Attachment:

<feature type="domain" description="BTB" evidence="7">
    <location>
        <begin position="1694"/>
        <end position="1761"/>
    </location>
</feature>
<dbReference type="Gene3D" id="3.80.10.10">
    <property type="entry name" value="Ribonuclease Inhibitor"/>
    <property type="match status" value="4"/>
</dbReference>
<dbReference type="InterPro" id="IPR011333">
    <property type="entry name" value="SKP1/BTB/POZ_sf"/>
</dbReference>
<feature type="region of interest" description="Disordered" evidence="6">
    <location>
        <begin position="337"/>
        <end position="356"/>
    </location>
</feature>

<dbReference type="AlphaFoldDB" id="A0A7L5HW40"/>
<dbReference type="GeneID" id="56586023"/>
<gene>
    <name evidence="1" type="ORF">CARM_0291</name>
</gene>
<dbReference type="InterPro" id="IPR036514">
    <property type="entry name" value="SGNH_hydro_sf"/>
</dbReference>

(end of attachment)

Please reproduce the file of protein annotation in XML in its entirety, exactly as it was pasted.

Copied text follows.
<feature type="domain" description="BTB" evidence="7">
    <location>
        <begin position="1694"/>
        <end position="1761"/>
    </location>
</feature>
<dbReference type="Gene3D" id="3.80.10.10">
    <property type="entry name" value="Ribonuclease Inhibitor"/>
    <property type="match status" value="4"/>
</dbReference>
<dbReference type="InterPro" id="IPR011333">
    <property type="entry name" value="SKP1/BTB/POZ_sf"/>
</dbReference>
<feature type="region of interest" description="Disordered" evidence="6">
    <location>
        <begin position="337"/>
        <end position="356"/>
    </location>
</feature>

<dbReference type="AlphaFoldDB" id="A0A7L5HW40"/>
<dbReference type="GeneID" id="56586023"/>
<gene>
    <name evidence="1" type="ORF">CARM_0291</name>
</gene>
<dbReference type="InterPro" id="IPR036514">
    <property type="entry name" value="SGNH_hydro_sf"/>
</dbReference>